The Constitution of India is fundamental to the country’s identity as a democratic power. But notwithstanding its historical authority, is it perhaps time to examine its relevance? The Constitution was drafted at a time when independent India was still a young entity. So granting overwhelming powers to the government may have helped during the early years. But in the current times, they may prove to be more discriminatory than egalitarian. Our constitution borrowed laws from other countries and continues to retain them, while the origin countries have updated them since then. So, do we need a complete overhaul of the constitution? An expert panel led by Dr Mukulika Banerjee of LSE, including political and economic commentator S Gurumurthy, Madhav Khosla of Columbia University, Niraja Gopal Jayal of JNU, Chintan Chandrachud the author of the book Balanced Constitutionalism and sociologist, legal researcher and Director of Council for Social Development Kalpana Kannabiran will seek answers to this.

Is CSR simply forced philanthropy?

While India pioneered the mandatory minimum CSR spend, has it succeeded in driving impact? Corporate social responsibility has many dynamics at play. Are CSR initiatives mere tokenism for compliance? Despite government guidelines and directives, are CSR activities well-thought out initiatives, which are monitored and measured for impact? The CSR stipulations have also spawned the proliferation of ambiguous NGOs. The session, ‘Does forced philanthropy work – CSR in India?” will raise these questions of intent, ethics and integrity. It will be moderated by Professor Harry Barkema and have industry veterans such as Mukund Rajan (Chairman, Tata Council for Community Initiatives), Onkar S Kanwar (Chairman and CEO, Apollo Tyres), Anu Aga (former Chairman, Thermax) and Rahul Bajaj (Chairman, Bajaj Group) on the panel.

Can India punch above its weight to be considered on par with other super-powers?

At 70, can India mobilize its strengths and galvanize into the role of a serious power player on the global stage? The question is related to the whole new perception of India as a dominant power in South Asia rather than as a Third World country, enabled by our foreign policies, defense strategies and a buoyant economy. The country’s status abroad is key in its emergence as a heavyweight but the foreign service officers’ cadre no longer draws top talent. Is India equipped right for its aspirations? The ‘India Abroad: From Third World to Regional Power’ panel will explore India’s foreign policy with Ashley Tellis, Meera Shankar (Former Foreign Secretary), Kanwal Sibal (Former Foreign Secretary), Jayant Prasad and Rakesh Sood.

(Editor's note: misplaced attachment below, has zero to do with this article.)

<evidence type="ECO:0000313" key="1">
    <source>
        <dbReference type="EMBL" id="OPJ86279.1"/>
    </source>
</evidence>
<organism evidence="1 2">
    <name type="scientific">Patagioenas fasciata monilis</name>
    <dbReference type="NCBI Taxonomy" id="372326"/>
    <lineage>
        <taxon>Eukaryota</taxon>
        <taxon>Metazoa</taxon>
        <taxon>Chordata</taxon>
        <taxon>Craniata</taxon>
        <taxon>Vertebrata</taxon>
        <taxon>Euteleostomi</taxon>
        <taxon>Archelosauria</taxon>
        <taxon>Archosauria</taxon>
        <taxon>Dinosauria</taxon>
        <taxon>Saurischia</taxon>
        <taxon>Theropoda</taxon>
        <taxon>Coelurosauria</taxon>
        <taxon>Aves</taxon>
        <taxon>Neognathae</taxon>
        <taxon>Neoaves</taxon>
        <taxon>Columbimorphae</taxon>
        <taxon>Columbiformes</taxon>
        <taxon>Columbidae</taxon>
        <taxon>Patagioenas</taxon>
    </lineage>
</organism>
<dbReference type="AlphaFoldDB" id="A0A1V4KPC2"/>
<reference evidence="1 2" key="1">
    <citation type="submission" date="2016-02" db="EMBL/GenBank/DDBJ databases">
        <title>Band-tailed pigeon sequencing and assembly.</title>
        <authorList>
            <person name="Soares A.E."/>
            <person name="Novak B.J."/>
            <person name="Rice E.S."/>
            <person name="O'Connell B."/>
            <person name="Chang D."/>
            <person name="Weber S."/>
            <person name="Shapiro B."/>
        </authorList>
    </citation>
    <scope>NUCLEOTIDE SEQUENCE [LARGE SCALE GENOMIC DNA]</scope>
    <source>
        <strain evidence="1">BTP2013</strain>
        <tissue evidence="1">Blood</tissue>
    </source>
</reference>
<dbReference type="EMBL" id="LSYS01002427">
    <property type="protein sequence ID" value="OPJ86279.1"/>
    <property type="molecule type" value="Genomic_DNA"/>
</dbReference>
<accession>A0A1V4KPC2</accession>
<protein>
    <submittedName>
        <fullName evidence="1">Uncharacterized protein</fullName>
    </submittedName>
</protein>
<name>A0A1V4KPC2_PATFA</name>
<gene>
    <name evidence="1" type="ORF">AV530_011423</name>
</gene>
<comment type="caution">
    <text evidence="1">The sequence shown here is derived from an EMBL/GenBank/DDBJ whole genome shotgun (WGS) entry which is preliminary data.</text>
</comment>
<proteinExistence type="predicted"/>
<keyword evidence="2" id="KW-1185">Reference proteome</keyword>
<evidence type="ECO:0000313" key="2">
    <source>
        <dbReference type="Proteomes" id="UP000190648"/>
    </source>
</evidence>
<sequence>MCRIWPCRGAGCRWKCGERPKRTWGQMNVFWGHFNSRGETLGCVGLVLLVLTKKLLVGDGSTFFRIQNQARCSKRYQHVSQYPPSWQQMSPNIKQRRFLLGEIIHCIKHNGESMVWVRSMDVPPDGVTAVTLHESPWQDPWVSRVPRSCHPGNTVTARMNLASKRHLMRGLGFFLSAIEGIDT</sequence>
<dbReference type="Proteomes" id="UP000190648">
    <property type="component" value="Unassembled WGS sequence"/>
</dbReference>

Are we under-estimating how critical water is in India’s race ahead?

At no other time has water as a natural resource assumed such a big significance. Studies estimate that by 2025 the country will become ‘water–stressed’. While water has been the bone of contention between states and controlling access to water, a source for political power, has water security received the due attention in economic policies and development plans? Relevant to the central issue of water security is also the issue of ‘virtual water’. Virtual water corresponds to the water content (used) in goods and services, bulk of which is in food grains. Through food grain exports, India is a large virtual net exporter of water. In 2014-15, just through export of rice, India exported 10 trillion litres of virtual water. With India’s water security looking grim, are we making the right economic choices? Acclaimed author and academic from the Institute of Economic Growth, Delhi, Amita Bavisar will moderate the session ‘Does India need virtual water?’

Delve into this rich confluence of ideas and more at the ‘India @ 70: LSE India Summit’, presented by Apollo Tyres in association with the British Council and organized by Teamworks Arts during March 29-31, 2017 at the India Habitat Centre, New Delhi. To catch ‘India @ 70’ live online, register here.

At the venue, you could also visit the Partition Museum. Dedicated to the memory of one of the most conflict-ridden chapters in our country’s history, the museum will exhibit a unique archive of rare photographs, letters, press reports and audio recordings from The Partition Museum, Amritsar.

This article was produced by the Scroll marketing team on behalf of Teamwork Arts and not by the Scroll editorial team.